Finding 1,000 true fans by nurturing a devoted fanbase is a viable alternative to the unlikelihood of achieving bestseller or megastar status. Despite our lofty dreams, most of us mere peons don’t have oodles of folks going stark raving mad to buy everything we produce. So even though you have 10,000 Twitter followers or maybe even 2,500 people on your e-mail list, how many are actually true fans?
In last month’s author interview with Linton Robinson, his his advice of finding 1,000 true fans has prompted me to look more into the pros and cons of the theory. He also pointed out that in addition to building an email list, authors should be contributing to anthologies and online serials. Intriguing too is his statement that where he sees it worthwhile to blog is on other people’s blogs.
We can probably all agree that building an audience takes time. Of course it’s worthwhile to put energy into one’s blog and social media presence, but potential fans will discover your work faster if you share some of who and what you are with a variety of established audiences.
In any case, technology really does open up possibilities for success. What follows below are five main points taken directly from each source. I highly encourage you to explore the content of each source more in depth on your own.
1,000 True Fans
The former editor of Wired, Kevin Kelly, wrote an article titled 1,000 True Fans where he points out how marketing’s long tail is great for huge sellers like Amazon who can make a lot out of selling smaller quantities of a large number of products. However, the long tail doesn’t benefit most creators much. The solution for the creator is to go about finding 1,000 true fans. The model is for a solo artist, and Kelly also emphasizes that not all artists are cut out to nurture true fans. Plus 1,000 is not a one-size-fits all number. It varies by type of artist.
#1: A True Fan is defined as someone who will purchase anything and everything you produce.
#2: True Fans will each spend one day’s wages per year in support of what you do.
#3: The key challenge is that you have to maintain direct contact with your 1,000 True Fans.
#4: This small circle of diehard fans, which can provide you with a living, is surrounded by concentric circles of Lesser Fans.
#5: There is a place in the middle, that is not very far away from the tail, where you can at least make a living.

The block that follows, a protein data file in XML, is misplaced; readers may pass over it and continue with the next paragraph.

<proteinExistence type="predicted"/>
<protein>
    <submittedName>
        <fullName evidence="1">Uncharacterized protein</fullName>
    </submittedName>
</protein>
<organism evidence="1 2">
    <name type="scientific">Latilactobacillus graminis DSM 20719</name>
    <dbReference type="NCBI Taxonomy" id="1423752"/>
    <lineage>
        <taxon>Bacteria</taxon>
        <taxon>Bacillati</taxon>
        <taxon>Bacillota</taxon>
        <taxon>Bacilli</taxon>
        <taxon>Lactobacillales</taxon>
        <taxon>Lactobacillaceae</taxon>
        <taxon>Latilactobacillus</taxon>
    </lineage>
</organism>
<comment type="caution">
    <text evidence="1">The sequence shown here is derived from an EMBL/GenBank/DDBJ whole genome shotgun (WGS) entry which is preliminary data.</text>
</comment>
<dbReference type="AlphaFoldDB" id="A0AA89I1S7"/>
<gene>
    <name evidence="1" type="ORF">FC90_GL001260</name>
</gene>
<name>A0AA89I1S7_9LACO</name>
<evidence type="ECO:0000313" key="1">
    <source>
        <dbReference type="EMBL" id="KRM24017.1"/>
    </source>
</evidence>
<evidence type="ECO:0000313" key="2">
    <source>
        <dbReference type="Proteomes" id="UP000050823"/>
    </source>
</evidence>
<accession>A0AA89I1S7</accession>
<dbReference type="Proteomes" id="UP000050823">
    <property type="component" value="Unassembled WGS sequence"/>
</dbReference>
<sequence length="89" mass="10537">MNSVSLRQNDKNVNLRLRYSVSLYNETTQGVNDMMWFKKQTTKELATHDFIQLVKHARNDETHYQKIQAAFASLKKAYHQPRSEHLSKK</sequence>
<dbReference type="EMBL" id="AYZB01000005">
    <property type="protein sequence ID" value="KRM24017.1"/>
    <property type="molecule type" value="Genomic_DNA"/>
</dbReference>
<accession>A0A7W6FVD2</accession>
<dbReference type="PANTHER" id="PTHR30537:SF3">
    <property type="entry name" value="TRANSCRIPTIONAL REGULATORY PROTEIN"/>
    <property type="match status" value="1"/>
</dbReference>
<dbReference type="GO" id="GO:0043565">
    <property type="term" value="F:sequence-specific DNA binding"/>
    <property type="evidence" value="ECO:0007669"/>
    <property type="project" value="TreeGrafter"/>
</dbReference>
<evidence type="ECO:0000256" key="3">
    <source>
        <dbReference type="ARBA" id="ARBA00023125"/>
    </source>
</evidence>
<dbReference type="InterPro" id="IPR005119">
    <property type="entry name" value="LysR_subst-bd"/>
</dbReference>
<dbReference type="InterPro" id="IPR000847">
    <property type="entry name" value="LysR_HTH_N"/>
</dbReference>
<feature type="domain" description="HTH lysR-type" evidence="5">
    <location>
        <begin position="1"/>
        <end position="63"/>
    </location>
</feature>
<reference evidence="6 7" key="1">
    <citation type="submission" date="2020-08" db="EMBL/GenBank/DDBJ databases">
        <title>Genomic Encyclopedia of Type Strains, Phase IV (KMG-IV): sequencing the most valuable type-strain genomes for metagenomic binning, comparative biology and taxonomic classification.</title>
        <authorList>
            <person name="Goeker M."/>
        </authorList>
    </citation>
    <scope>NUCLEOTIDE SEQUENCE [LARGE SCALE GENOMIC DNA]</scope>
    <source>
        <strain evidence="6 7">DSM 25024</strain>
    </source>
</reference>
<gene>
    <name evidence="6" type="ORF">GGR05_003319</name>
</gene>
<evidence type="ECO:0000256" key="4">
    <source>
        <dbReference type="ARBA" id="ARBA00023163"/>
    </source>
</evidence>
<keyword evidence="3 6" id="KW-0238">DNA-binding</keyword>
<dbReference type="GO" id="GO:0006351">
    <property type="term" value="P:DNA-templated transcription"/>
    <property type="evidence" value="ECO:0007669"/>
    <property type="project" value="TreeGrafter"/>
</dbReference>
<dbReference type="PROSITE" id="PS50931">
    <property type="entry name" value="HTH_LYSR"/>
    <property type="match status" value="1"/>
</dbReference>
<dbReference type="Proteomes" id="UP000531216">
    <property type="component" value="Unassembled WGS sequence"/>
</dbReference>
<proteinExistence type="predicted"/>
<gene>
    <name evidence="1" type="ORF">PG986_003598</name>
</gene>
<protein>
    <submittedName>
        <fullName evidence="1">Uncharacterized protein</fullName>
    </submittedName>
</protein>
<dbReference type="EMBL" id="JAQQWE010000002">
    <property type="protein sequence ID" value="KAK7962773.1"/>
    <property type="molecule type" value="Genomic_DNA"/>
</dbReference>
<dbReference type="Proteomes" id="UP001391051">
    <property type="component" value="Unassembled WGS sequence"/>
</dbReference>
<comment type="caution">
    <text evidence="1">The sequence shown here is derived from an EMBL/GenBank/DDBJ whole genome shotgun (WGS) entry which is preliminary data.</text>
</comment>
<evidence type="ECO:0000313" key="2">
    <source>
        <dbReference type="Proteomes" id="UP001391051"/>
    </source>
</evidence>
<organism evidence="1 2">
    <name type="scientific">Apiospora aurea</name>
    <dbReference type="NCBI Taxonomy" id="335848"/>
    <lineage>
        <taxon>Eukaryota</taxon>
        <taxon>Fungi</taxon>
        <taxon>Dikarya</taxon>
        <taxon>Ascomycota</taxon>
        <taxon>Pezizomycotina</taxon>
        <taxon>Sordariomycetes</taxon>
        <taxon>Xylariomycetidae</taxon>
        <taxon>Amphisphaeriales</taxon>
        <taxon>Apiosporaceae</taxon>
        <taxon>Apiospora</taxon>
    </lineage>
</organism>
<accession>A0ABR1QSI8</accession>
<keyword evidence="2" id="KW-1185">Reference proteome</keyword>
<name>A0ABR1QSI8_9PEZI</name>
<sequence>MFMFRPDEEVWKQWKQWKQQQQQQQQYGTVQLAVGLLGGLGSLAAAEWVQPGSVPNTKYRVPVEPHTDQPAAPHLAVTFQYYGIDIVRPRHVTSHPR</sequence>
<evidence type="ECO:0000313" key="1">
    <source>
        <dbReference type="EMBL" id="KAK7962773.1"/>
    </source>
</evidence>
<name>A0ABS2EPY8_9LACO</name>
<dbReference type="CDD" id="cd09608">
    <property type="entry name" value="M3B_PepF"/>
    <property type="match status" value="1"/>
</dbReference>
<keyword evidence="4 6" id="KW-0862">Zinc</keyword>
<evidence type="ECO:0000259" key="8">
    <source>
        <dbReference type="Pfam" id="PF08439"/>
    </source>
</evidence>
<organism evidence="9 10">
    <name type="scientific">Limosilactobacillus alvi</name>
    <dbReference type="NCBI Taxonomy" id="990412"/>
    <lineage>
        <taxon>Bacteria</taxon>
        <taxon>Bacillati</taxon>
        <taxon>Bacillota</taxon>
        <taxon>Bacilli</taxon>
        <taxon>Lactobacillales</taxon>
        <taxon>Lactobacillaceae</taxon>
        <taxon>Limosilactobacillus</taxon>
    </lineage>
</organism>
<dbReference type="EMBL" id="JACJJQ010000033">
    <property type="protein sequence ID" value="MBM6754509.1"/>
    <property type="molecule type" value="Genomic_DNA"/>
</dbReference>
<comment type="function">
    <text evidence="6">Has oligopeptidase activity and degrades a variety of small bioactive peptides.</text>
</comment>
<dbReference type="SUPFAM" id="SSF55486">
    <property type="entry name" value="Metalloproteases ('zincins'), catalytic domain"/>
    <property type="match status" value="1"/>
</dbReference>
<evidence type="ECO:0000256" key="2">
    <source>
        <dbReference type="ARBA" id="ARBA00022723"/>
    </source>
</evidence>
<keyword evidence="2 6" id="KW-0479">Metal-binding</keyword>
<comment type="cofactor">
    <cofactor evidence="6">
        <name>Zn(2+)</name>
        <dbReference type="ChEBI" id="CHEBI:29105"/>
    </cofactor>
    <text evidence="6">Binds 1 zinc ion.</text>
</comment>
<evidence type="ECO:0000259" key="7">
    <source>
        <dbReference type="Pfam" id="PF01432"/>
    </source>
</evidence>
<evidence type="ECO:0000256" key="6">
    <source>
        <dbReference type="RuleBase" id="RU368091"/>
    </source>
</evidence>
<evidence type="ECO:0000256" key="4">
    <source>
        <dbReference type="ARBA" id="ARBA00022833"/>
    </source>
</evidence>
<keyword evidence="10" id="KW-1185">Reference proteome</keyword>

The Problem with 1,000 True Fans
Author John Scalzi offers a note of caution in his post The Problem with 1,000 True Fans. It’s a given that most people realize superstardom is a rare feat that also involves a whole lot of luck. Scalzi agrees that Keller’s theory does indeed seem reasonable, and even more so when online resources for reaching fans are taken into account. Yet, he cautions finding 1,000 true fans is not as easy as it looks. He also writes, “as someone who is arguably at a 1KTF level of notoriety … it’s not what I do.” Getting and keeping 1,000 fans is extremely hard work.
#1: Gathering a thousand true fans is harder than it looks
#2: The available universe of “true fans” is not the entire US (or the entire Internet), but the subset of those who are willing/able to spend a significant sum of money on a single creative person.
#3: Artists are likely competing for “true fans”.
#4: “True Fans” may not stay true fans.
#5: Just because a “true fan” spends $100 on you doesn’t mean you get $100.
1,000 True Fans – Still Relevant
A voice of inspiration and valuable resources on the topic comes into play in 1,000 True Fans – Still Relevant by pediatric surgeon and fundraiser for heart surgery Dr. Mani. He draws attention to how many of us seem a bit scared of reaching our full potential because it can be hard to believe that each of truly has a quality that potential fans will want to connect with. We are all deserving of true fans, but the trouble comes from how to get them, where to find them, and to keep them attracted to your particular circle. In short, be remarkable.
#1: Being remarkable really just means being worthy of being talked bout.
#2: You can be remarkable in many ways by being:
- the first – or the last
- the cheapest – or priciest
- the easiest – or hardest
- the simplest – or most complex
- the highest – or lowest – value provider
#3: Whatever you are currently doing is in fact remarkable. You just need to crank it up a notch.
#4: Just do something that no one has done before!
#5: Follow your heart.
To a degree all artists exhibit the influence of their predecessors and contemporaries, but it’s rare for an artist to come off as truly unique and alluring. It’s a fine line to walk. If an artist tries too hard to be different, it can feel forced. If they don’t try to stand out, it’s next to impossible to hold a potential fan’s interest for very long. We all long for connection, so find what enables you to make those connections.
What measures have you utilized to nurture true fans? On the flipside, who do you consider yourself a true fan of?
Jeri Walker will shower you with editor love if you share the quote image in this post!